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Healthy food

21 May 2020

Can you eat your way to better results?

Final assessments and exam replacement tasks are right around the corner. For some of us, this can mean neglecting proper meals throughout the day in favour of snacking during long study sessions. For others, being at home so much more during COVID-19 restrictions means it’s almost impossible to walk past the fridge and not give in to the munchies!

But did you know that it’s not just revision that will help you ace your assessments? The food we eat actually has a lot to do with brain function too.

Susan Torres, Associate Professor at Deakin’s School of Exercise and Nutrition, an accredited practising dietitian and a registered nutritionist, has some great advice on how improving your diet could lead to better study outcomes.  

Understand the link between nutrition and brain function

Think of your brain as being like a car engine – the better the fuel, the better it will run.

Because your brain is constantly at work and never really ‘turns off’, it needs a very regular supply of premium fuel to perform at its peak at all times.

Susan explains that eating food that contain lots of vitamins, minerals and antioxidants nourishes the brain and protects it from oxidative stress – which can damage cells and subsequently decrease brain efficiency.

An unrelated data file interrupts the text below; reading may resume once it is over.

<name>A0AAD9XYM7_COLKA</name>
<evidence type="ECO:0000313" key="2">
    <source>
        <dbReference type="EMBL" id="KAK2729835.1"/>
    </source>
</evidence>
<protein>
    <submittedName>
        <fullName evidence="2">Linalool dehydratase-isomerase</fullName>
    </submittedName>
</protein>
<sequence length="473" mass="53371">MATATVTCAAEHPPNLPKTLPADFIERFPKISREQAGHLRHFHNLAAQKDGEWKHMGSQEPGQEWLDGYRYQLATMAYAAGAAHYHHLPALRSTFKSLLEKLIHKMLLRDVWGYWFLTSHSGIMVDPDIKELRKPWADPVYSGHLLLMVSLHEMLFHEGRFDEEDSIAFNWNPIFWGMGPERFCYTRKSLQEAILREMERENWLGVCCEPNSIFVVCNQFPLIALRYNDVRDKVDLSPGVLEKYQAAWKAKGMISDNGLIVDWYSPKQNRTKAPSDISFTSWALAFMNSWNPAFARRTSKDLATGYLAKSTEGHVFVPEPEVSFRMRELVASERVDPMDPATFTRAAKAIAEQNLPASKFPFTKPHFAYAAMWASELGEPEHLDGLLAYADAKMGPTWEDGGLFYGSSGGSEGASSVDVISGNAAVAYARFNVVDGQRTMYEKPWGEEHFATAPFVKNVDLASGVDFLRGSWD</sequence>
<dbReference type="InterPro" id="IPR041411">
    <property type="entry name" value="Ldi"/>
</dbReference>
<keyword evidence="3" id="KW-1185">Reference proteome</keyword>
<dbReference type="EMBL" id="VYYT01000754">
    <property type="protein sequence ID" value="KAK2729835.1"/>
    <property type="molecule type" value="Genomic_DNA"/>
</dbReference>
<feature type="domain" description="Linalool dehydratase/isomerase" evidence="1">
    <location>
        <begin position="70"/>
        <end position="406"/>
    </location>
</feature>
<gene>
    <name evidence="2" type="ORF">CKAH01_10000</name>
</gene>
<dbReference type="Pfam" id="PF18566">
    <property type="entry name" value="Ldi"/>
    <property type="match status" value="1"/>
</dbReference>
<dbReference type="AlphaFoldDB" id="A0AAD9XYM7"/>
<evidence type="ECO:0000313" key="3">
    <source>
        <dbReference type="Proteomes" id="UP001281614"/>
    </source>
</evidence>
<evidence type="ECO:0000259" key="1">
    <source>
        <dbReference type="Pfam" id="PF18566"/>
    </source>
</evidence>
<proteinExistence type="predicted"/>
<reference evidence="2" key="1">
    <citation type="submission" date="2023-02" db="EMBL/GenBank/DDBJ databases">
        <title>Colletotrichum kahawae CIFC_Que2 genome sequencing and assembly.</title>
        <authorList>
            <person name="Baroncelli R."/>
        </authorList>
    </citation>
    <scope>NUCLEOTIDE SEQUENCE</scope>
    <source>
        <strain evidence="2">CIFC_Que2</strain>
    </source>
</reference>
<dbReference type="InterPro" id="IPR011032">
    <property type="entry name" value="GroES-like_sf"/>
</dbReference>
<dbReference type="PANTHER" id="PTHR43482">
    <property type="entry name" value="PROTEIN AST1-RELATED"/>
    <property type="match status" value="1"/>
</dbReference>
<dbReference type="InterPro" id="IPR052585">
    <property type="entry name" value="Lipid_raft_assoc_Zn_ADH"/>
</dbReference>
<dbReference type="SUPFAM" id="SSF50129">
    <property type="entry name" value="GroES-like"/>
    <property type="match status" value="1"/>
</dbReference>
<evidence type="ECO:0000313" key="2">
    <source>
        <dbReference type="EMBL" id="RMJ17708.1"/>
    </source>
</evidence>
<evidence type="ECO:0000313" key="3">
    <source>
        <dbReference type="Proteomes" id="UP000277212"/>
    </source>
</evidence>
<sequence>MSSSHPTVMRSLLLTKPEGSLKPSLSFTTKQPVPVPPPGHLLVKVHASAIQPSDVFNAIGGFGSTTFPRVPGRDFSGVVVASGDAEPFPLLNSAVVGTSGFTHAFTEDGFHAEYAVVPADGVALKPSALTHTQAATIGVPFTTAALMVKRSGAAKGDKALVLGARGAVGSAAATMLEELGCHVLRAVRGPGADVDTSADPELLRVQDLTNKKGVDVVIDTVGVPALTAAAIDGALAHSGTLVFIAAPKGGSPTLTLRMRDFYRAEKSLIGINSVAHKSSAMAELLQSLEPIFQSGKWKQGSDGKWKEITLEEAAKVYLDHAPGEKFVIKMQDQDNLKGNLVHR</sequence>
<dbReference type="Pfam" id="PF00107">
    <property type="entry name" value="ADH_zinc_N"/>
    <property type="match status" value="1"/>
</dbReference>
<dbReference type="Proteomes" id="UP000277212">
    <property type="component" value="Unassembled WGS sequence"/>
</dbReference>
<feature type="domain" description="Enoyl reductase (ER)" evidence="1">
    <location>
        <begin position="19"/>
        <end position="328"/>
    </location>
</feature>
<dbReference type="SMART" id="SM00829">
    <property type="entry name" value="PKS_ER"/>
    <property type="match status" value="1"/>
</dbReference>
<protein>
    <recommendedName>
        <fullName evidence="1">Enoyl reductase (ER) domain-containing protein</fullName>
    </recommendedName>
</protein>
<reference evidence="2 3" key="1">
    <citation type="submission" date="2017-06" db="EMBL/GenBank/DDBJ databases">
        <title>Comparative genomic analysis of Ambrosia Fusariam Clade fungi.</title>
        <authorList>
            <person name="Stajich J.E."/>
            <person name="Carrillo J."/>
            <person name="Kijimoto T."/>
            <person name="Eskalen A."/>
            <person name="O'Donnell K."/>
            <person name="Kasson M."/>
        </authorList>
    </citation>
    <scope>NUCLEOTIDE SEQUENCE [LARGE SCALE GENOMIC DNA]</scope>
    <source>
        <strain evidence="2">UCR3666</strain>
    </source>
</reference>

‘For example, better cognition has been associated with the Mediterranean diet, which is rich in olive oil, nuts, fruit, vegetables and fish.

‘Conversely, a higher intake of processed foods has been associated with reduced functioning of the brain.’

Know that you don’t have to spend lots to eat well

Sourcing all those nutrients can sometimes feel like a chore. And, let’s face it, eating well is not always the cheapest option. During busy times like final assessments, it’s easy to rely on takeaway food that is high in sugar and fat with very low nutrient content.

However, Susan says that eating good food doesn’t necessarily have to break the bank: ‘Try and avoid going for the unhealthy option by planning ahead and having healthy meals and snacks on hand at all times. 

‘Buy food in bulk, buy fresh food in season rather than processed foods and limit takeaway foods at all times. The Better Health Channel has some great tips on how to stay healthy on a budget.’ 

If you need more inspiration, check out our recent online cooking class and some quick and easy healthy recipes from Bupa.

Eat well, eat often

On top of eating nutrient-dense foods, it’s also important to eat regularly – no more skipping meals if you’re in a rush or trying to focus on other things. In fact, this habit may actually reduce your short-term memory – not what you want during revision and assessments!

‘Studies in children suggest that regular breakfast consumption can improve academic performance, nutrition and behaviour,’ Susan says.

‘It will also improve performance of cognitive tasks by alleviating hunger and supplying nutrients to the central nervous system.’

Recognise how food affects mood

It’s not just your study that will be helped by better nutrition – there’s a definite link between what you eat and how you feel. Deakin’s Food and Mood Centre researches Nutritional Psychiatry and the results are clear – a better diet is consistently associated with reduced depression risk, while an unhealthy diet (higher in processed foods) is associated with increased depression and often anxiety.

And of course eating well for general physical health is just as important, so remember to look after your mind AND body through proper nutrition.

Good luck with your exam preparation and happy eating!

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